A divorce is an emotionally and financially complex matter for couples in Maryland, and it is easy to make a mistake that can cost a lot of money in taxes without realizing it. This is especially true when it comes to transferring assets between the two parties as part of the divorce.
Normally, the IRS provides a special exception for the tax treatment of any asset that changes hands as a result of a divorce settlement. This applies to transactions that take place right at the time of the divorce as well as those a year earlier if they were part of preparing for the divorce and those two years after the divorce settles. These transfers may also be subject to gift tax limits, which would also shield them from being taxed as income by the recipient or taxed as a gift by the giver.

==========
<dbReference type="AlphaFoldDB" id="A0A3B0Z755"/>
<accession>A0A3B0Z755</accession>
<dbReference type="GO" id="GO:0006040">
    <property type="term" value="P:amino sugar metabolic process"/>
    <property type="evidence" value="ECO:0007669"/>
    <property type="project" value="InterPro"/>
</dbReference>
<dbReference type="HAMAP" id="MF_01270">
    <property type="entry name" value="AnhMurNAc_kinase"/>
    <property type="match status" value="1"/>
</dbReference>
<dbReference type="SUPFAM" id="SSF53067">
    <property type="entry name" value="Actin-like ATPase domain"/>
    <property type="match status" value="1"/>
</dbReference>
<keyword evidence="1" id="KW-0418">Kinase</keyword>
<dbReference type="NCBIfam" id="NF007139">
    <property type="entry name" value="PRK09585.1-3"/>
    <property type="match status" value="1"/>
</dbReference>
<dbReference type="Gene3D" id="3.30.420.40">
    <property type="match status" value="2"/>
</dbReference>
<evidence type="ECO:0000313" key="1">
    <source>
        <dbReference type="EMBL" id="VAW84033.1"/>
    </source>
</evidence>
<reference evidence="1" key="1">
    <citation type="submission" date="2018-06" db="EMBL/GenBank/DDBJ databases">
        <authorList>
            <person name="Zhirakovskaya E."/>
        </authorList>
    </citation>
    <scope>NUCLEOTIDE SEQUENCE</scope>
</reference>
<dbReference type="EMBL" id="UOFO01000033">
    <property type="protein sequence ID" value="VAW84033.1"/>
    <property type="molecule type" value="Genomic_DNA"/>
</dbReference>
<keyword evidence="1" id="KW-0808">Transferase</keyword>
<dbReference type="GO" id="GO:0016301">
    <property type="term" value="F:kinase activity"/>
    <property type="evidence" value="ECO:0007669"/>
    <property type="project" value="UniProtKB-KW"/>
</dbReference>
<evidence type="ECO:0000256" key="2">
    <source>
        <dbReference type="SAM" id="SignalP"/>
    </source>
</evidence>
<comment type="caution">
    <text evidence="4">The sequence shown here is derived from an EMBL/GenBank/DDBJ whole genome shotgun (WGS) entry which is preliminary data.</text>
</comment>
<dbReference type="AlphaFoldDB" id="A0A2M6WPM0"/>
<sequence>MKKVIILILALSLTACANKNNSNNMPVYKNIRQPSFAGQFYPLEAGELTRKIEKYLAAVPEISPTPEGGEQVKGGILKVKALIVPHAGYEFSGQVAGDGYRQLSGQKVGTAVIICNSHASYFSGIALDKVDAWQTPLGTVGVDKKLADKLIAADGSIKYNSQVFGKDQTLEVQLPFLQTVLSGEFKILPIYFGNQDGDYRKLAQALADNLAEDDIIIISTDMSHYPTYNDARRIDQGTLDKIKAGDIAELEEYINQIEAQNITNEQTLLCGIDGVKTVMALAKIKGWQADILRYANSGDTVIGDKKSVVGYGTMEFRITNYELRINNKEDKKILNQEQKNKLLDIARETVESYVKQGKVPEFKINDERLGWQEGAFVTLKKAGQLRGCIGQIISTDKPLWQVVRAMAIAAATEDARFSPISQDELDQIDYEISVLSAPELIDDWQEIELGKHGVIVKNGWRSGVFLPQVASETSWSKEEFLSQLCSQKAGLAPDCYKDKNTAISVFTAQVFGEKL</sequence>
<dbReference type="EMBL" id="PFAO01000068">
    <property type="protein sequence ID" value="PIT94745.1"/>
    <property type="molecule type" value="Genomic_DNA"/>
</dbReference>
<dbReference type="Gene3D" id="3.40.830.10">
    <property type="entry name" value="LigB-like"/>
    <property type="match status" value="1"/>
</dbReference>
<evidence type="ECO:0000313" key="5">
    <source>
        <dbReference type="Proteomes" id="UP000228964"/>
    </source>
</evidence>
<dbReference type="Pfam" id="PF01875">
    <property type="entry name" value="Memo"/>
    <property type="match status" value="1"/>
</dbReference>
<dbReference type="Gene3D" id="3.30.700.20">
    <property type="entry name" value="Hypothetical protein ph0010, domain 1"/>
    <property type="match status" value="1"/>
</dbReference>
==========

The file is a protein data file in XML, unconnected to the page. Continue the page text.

Why to avoid them
Usually, this tax exemption is a good thing that can save the couple money. However, under certain circumstances, it can actually be more beneficial to avoid the benefit and treat the property transfer like a sale of the asset from one party to the other. One example is a house that has appreciated in value. If one party sells their share in the house to the other as a post-divorce asset transfer, and then the other party sells the whole house, they may actually have less taxes due than if the two had transferred the house tax-free.
Tax-free transfers can be a pitfall that can obscure significant tax savings in special circumstances as long as the couple is willing and able to explore that possibility.